Commentary on Political Economy

Monday, 30 November 2020


US has interest in helping Canberra resist Beijing’s extortion

Australia will not be ‘defined by a foreign government’

Illustration: Johannes Leak.
Illustration: Johannes Leak.
  • An hour ago 

Wine has now joined beef, barley, coal and timber among the Australian exports that China’s Communist Party is threatening to quash as part of its intimidation campaign against Canberra.

China announced arbitrary tariffs between 107 per cent and 212 per cent on Australian wines Friday, citing antidumping rules. Perhaps this didn’t elicit the response Beijing had hoped, because on Sunday a Foreign Ministry spokesman sparked another diplomatic row by posting a fake image depicting an Australian soldier slitting the throat of an Afghan child.

The image is apparently a reference to an Australian Defence Force report, released publicly this month, on unlawful killings in the Afghanistan war. Unlike in China, Australia’s government and military are accountable to the public, the press and the courts. Beijing has sought to torment Australia since the country called for an independent inquiry into the origins of the coronavirus pandemic in April.

China now treating Australia as a 'rich political target'

Australia’s relationship with China has hit an all-time low following a Twitter post by China containing a doctored image of an ADF soldier holding a knife to the throat of a child, according to The Australian’s Political Reporter Richard Ferguson.

Yet economic warfare is a greater threat than taunts from China’s “wolf-warrior” diplomats. China has more than 50 times Australia’s population and accounts for nearly 40 per cent of its exports. With tariffs and trade harassment, Beijing wants to signal that it can inflict economic ruin if Australia doesn’t bend the knee on issues like Hong Kong, Xinjiang and Huawei.

Shanghai customs officials recently blocked the import of 20 tons of Australian rock lobster for days. The next target might be Australian iron ore, though so far that has proven too valuable to Chinese industry.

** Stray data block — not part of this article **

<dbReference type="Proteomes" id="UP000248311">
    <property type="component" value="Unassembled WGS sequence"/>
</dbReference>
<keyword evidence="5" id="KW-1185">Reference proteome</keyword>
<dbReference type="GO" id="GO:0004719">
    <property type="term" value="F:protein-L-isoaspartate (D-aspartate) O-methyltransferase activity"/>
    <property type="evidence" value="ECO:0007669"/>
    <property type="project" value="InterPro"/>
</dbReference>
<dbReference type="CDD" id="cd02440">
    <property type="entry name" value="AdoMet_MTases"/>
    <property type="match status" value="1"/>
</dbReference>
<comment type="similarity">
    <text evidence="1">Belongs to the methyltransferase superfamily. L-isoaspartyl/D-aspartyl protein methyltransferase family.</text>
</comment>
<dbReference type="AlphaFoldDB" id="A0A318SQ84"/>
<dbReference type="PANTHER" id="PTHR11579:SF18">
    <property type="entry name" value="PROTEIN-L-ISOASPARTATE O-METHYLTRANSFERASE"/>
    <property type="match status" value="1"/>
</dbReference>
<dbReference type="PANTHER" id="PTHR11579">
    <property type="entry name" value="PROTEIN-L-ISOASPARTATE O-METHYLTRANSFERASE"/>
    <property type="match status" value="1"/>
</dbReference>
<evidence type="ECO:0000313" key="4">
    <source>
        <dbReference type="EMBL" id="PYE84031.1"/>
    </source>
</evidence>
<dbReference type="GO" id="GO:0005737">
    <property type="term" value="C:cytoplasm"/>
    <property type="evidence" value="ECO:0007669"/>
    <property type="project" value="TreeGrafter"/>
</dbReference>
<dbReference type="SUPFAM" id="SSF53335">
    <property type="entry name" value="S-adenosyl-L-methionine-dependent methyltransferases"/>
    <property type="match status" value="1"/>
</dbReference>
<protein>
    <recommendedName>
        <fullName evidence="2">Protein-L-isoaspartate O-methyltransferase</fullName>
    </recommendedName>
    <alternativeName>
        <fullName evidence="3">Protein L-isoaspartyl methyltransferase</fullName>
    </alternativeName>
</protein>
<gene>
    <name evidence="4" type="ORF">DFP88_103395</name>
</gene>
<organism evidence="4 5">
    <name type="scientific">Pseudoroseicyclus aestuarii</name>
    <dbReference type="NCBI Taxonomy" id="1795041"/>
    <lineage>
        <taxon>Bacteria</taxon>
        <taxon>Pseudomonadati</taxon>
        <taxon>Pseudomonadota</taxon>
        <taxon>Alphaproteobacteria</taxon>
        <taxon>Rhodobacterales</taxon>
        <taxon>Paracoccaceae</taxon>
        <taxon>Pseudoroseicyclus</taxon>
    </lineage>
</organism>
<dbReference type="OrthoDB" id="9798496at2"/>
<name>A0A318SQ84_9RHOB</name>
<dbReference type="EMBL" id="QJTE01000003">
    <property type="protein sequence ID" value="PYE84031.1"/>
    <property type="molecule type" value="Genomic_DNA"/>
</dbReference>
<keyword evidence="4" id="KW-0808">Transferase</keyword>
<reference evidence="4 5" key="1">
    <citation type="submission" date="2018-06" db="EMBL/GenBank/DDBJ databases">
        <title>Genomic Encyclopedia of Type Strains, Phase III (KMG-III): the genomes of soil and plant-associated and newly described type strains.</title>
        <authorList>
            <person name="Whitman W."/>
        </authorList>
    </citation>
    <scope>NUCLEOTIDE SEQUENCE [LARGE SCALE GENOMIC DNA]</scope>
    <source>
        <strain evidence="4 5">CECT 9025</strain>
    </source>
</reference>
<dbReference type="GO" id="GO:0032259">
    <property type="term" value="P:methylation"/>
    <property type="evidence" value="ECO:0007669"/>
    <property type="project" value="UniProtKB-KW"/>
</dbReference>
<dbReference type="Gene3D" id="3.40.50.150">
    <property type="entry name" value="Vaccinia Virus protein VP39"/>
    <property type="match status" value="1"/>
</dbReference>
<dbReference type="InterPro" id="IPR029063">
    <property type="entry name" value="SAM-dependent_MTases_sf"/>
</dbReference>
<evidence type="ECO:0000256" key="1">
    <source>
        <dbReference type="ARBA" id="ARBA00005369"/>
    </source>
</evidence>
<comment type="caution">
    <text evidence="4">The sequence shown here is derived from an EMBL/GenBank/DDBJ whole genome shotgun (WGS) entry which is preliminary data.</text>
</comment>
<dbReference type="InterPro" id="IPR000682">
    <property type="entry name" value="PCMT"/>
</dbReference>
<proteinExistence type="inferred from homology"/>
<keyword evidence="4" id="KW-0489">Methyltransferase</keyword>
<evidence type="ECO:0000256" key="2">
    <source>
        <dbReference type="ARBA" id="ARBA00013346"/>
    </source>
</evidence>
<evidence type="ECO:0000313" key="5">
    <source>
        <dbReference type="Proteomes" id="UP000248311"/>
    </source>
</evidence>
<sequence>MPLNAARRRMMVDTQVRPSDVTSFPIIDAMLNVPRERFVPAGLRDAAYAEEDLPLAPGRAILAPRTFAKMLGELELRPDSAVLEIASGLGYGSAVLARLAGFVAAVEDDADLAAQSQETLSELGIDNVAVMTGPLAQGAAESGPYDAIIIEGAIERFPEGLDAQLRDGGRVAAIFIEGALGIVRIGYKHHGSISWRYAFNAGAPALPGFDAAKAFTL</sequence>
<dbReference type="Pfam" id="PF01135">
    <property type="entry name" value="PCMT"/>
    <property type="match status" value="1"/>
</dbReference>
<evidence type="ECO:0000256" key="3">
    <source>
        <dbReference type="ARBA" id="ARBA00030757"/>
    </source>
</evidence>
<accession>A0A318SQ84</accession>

Then US Vice President Joe Biden with Xi Jinping in 2011.
Then US Vice President Joe Biden with Xi Jinping in 2011.
Scott Morrison meets with Xi Jinping during the G20 in Osaka, Japan last year. Picture: Adam Taylor Adam Taylor/PMO.
Scott Morrison meets with Xi Jinping during the G20 in Osaka, Japan last year. Picture: Adam Taylor Adam Taylor/PMO.

As the Asia scholars Charles Edel and John Lee have noted, the U.S. and Australia face different problems from China’s mercantilism. The U.S. has been hit by China’s technology theft, whereas Australia depends more on China’s consumption of raw materials.

Yet the US shares an interest in helping Canberra resist Beijing’s extortion. China is trying to rewrite the rules of economic development in the Pacific. It wants to condition access to its economy on submission to China’s increasingly authoritarian political system, including limits on criticism from abroad.

If Australia can demand trade and diplomatic relationships based on equality, then so can nations like the Philippines and Indonesia. If it can’t, then China will draw more nations closer to its orbit, and the Pacific balance of power will drift away from the U.S.

Joe Biden and his team have emphasised the importance of alliances to US interests. One major question is if by this they mostly mean reverting to Obama-era relationships with Germany and the European Union, or if they also will do what is needed to balance China in its neighbourhood. Australia is a key partner in the region, though Biden envoy John Kerry may see it as a climate delinquent.

In Australia, moderate views on China have diminished quickly, even among business interests, as Beijing’s bullying grows more brazen. The same is happening in the US, and the trend will continue if China doesn’t change course.

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